{where dangers lie}

IMG_1700At any given point in the past year and a half, my husband and I could be found knee deep in projects. Painting (walls! baseboard! kitchen cabinets!). Ripping out (carpet! wall paper! {currently} bathroom tile!). Rearranging and hanging. Cleaning and organizing. Decluttering and downsizing.

We are project people.

We love learning new things; making a space our own; buying new tools to master. We love choosing design features that are beautiful and functional for our space. We love old and handmade over new and ‘perfectly’ processed. Usually we have the next project or two in mind before the one we’re working on is even finished.

Through the past year and a half of home ownership, however, my ‘take‘ on projects has changed. In a world full of niche design blogs and Joanna Gaines-esque folks, it’s far too easy to get caught up in perfection and the destination. The other night my sister-in-law texted me, frustrated with how easy it is to compare to other people whose projects seem to be effortless and perfect at the end. Whose ‘demo day’ truly only lasts one day and where money doesn’t dictate the final product.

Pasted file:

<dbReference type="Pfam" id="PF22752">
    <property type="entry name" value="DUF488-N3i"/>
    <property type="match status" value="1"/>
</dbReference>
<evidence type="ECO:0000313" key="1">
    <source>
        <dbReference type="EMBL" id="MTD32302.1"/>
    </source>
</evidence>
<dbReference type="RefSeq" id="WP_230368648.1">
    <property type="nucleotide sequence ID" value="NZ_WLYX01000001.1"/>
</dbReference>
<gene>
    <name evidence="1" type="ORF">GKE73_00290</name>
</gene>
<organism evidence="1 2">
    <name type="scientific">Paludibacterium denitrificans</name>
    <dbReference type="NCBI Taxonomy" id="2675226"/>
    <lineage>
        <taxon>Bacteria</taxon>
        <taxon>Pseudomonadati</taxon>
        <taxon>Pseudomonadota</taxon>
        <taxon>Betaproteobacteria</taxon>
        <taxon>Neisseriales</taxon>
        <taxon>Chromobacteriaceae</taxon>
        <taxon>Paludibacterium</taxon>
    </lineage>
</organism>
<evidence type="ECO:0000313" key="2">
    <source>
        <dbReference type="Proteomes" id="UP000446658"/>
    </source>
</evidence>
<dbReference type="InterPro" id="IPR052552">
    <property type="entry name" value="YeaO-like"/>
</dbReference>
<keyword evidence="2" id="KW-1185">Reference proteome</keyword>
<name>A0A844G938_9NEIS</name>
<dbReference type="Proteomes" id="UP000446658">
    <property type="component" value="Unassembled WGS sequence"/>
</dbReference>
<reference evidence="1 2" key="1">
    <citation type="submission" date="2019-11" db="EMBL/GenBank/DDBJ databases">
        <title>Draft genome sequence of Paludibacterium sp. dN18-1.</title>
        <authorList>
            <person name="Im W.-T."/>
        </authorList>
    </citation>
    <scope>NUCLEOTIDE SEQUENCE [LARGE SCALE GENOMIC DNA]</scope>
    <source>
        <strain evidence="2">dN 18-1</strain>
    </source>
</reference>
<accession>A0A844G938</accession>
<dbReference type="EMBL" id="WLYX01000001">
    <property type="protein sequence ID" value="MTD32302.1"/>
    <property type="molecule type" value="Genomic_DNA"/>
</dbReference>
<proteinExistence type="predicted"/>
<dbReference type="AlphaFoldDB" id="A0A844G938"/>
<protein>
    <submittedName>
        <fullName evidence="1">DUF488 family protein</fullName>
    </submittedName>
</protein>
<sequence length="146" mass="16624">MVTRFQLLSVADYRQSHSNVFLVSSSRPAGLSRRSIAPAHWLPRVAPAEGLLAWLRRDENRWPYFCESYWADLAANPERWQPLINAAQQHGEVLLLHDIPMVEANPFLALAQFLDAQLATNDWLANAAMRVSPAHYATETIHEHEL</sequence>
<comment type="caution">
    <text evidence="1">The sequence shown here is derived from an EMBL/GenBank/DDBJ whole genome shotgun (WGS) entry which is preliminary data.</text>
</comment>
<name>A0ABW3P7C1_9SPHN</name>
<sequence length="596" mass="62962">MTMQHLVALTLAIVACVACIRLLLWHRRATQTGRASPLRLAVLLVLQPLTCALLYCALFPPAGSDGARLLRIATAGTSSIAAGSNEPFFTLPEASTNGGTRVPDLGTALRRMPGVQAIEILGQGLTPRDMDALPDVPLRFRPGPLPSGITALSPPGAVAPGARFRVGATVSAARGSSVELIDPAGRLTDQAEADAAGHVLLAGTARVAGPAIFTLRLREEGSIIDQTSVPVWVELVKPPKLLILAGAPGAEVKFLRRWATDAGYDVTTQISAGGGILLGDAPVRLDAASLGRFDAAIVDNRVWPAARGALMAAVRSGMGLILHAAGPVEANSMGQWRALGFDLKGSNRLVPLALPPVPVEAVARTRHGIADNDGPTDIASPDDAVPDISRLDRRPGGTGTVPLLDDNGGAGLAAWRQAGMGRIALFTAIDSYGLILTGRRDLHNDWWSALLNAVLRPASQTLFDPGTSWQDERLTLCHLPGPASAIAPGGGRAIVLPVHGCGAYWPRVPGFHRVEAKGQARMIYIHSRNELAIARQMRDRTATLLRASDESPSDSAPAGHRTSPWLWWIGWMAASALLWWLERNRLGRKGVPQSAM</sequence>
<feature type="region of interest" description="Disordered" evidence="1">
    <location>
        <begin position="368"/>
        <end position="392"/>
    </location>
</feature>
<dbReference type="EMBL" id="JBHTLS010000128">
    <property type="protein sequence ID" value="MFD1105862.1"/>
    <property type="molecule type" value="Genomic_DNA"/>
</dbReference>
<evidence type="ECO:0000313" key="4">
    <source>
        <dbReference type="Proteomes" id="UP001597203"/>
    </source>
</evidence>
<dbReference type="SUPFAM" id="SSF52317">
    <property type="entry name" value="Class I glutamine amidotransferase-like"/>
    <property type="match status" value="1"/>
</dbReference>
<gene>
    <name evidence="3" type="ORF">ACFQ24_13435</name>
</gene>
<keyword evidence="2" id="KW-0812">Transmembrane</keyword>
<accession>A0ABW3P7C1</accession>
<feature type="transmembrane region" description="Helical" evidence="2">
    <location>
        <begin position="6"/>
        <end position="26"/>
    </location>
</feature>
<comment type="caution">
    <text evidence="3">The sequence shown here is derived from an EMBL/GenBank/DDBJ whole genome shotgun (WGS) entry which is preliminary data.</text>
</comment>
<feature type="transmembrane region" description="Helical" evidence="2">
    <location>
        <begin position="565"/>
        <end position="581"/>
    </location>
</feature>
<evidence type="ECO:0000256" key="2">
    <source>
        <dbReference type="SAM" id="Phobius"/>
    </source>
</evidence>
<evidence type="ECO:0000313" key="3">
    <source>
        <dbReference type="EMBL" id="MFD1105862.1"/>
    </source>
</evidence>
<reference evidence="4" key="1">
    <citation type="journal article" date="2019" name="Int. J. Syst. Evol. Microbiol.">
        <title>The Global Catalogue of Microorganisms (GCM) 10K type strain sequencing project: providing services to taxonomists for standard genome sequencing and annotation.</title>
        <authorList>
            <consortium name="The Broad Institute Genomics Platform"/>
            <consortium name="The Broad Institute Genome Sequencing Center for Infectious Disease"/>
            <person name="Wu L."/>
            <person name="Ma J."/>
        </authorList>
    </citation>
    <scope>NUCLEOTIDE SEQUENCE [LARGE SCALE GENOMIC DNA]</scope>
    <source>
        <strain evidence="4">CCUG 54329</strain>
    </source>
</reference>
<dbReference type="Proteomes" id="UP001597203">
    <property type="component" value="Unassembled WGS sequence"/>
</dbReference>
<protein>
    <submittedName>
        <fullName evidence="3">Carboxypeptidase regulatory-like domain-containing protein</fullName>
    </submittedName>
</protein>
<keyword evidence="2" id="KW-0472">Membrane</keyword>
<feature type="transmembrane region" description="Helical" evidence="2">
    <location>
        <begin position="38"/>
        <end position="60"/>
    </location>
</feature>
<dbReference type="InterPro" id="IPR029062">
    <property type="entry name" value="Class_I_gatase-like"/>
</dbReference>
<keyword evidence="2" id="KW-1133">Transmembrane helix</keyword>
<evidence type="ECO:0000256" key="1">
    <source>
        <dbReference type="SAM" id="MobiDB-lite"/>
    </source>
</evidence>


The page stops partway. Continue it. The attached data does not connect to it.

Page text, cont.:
In efforts to find meaning and adventure in daily living though, the idea of perfection seems to be a hang-up more than a realistic goal. It sits at your heels, waiting for you to take a step back so that it can push you right back in, taunting you with a simple phrase – “not good enough, keep working.”

The longer we own our home, the more our project motivation has slowed. It hasn’t stopped, far from it, but it is changing. Slow and patient over fast and furious. Imperfect and learning over perfect and comparing. It’s easy to think that the big things make the difference – knocking out a wall, replacing everything, retiling spaces…but the longer we live in our house, the more we realize that a well-placed home-made shelf, the painted and sealed grout in the bathroom tile, the changing of light bulbs…these are the little things that make our space ours. They make it functional and beautiful and particular to us for the time that we are in.

Which all leads me to the question, where do dangers lie, for each of us? In our thoughts, in our minds? Where do the temptations come and eat away at us, not only distracting us but blinding us to the small steps and the beauty of imperfection and particularity? The worst part of the habit of comparison is the monster of ‘never enough’ it creates. So here’s to unfinished projects, things that don’t turn out, experiments, and lessons learned the hard way. Here’s to the un-edited images and the pictures in process. Here’s to living in real life and letting the only competition be to be the best version of ourselves.

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